Aid for the living and the dead | Inquirer Opinion
At Large

Aid for the living and the dead

/ 01:43 AM December 21, 2011

While the immediate needs of emergency rescue, recovery and relief have been and are being provided for the victims of the devastating floods in Northern Mindanao, attention has now shifted to the need to identify the bodies that have been recovered before they are buried.

Local authorities in Iligan have said they have now prepared a mass grave for the recovered bodies, while families in other areas like Cagayan de Oro are crying out for the right to claim their dead and bury them individually.


An international NGO, the Hong Kong-based Asian Human Rights Center, agrees with these survivors. In a statement, it said that it “strongly supports the Philippines’ local and national health department to ensure that all the corpses are profiled, have traces of physical identification—wherever possible—for future identification, instead of burying them in mass graves.”

The group adds: “While there is an urgent need to provide for relief and aid assistance; however, there should also be resources, manpower and expertise made available to make the profiling of corpses possible. This would certainly have great importance in helping the families of the dead, those who lost their loved ones and for the government as well to improve its capacity in dealing with this type of disasters in future having enormous number of fatalities. For humanitarian consideration, to those who have died, who themselves have lost their lives, their identities, their stories and relations, must be afforded with compassion so as to ensure that no person disappears without a trace.”


* * *

In response, and through our TOWNS e-group, Dr. Cora de Ungria, head of the UP DNA Analysis Laboratory of the Natural Sciences Research Institute, says that the Philippine Genome Center has already committed to pay for her fare and that of two other members of the laboratory to fly to Cagayan de Oro and conduct preliminary work before gathering the victims’ DNA for analysis.

In a message, De Ungria said she has been calling the National Bureau of Investigation and the National Disaster Management and Risk Reduction Committee (NDMRRC) “volunteering to go on the ground to assist in the identification effort.”

“We can also stay on site like all the other volunteers,” she said, adding that she has even received an offer of help from an American scientist who helped identify the remains of 9/11 victims.

“We cannot do the DNA identification there on site. This should be made clear,” adds De Ungria. “But it is crucial to collect samples and information from the bodies before burying them individually. The graves should be tagged so that we can locate the bodies once we finish the anthropological, dental and DNA analysis.”

The call to identify the recovered remains underscores the need to use scientific methods which are already available here to help survivors properly grieve for the loved ones they lost during Storm “Sendong.” If local officials in Cagayan de Oro, Iligan and other areas refused to heed the clear warnings from scientists and environmentalists about the risks posed by deforestation and risky topography, perhaps they will allow scientists this time to aid in the precise identification of bodies before burial.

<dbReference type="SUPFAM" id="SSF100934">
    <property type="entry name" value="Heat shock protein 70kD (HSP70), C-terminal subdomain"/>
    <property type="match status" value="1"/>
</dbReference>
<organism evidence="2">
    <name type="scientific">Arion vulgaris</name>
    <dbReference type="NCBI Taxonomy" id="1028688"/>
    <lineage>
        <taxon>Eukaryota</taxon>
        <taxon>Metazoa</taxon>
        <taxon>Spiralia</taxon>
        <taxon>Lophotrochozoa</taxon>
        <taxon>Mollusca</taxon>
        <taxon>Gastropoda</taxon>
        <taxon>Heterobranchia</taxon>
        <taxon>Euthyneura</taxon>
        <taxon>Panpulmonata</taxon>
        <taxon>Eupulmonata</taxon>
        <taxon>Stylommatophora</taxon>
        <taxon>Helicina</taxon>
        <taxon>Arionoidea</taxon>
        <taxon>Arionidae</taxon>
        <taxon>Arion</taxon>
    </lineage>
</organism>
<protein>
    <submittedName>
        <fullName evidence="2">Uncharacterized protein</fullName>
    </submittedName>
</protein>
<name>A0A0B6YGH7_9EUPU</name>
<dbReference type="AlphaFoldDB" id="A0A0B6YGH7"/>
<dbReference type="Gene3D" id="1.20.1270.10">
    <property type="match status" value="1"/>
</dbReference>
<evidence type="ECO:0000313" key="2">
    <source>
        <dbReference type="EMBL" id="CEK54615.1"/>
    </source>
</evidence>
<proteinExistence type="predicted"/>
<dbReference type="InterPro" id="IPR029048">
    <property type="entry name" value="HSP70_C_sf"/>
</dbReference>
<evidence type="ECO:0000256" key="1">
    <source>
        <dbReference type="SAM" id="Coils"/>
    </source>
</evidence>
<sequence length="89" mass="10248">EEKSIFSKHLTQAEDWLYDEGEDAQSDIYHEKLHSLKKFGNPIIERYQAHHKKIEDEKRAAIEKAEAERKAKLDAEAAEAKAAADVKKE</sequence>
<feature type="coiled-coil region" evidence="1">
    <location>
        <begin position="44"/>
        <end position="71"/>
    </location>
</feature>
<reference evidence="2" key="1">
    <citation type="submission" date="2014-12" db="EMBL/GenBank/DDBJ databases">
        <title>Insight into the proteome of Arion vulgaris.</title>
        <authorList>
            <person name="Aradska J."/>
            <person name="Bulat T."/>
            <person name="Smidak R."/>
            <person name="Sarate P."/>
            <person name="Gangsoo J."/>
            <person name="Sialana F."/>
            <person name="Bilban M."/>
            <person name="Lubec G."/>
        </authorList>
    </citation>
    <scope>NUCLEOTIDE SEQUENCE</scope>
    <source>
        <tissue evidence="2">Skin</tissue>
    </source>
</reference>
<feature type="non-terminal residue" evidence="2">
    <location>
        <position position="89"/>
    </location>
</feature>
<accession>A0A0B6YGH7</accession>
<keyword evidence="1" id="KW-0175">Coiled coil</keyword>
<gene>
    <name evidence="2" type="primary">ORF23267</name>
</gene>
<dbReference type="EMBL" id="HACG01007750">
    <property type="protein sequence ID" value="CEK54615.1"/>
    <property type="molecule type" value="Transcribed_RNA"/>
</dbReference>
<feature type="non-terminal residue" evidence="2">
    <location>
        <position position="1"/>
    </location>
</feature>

* * *


I hope it’s not too late, but let me share here messages I have received calling for help for Northern Mindanao.

The earliest message I received was from my friend Guido Delgado, who grew up in Cagayan de Oro and still has family there. Writing about the situation in the area, Delgado said that “some of these dead are my friends, or a daughter or son of my friends. Many of my friends and relatives have lost their homes… My 82-year-old mother was spared. She lives alone in her ancestral house, but that section of the city was spared. My 92-year-old aunt who also lives alone is also safe and sound. While I am relieved by this, I cannot imagine the pain and anguish of those who have been left behind by those who perished in the floods.”

Saying that while he is no expert in “these matters,” Delgado said he planned to go to Cagayan de Oro (he is probably already there) and will be bringing some cash he was able to raise from family and friends. Those who wish to help may do so through the Philippine Red Cross or through Xavier University. He was also able to get Lance Gokongwei of Cebu Pacific to agree to ship relief goods to the area. Those who want to donate in kind may call Joey Macagga of Cebu Pacific at 09228130009 or through Mckoi Pernia at 09285512007.

“Christmas is just around the corner but for many of us, its meaning may be lost in the midst of this tragedy. This will be an even greater tragedy. Let us help those who need our help, in whatever way we can. This is a perfect opportunity for us to celebrate Christmas in our hearts, and in the hearts of others,” Delgado pleads.

* * *

From Unicef comes information that it is co-leading the water and sanitation response since “lack of safe water and sanitation are the main priorities for those responding to the emergency.”

The flooding, says the organization, has affected more than 63,000 families or 338,000 individuals, half of them children in over nearly 260 barangays. Unicef has dispatched supplies to the affected area, including water kits, water treatment, hygiene kits containing soap, toothbrushes, and personal hygiene items. The group is also preparing to send tents and tarpaulins for temporary shelter; Vitamin A for mothers and infants; breastfeeding education materials to reduce the risk of infant mortality; and recreation kits “so children can play and begin to have a sense of normalcy.” Those wishing to course their donations through Unicef may log in at and

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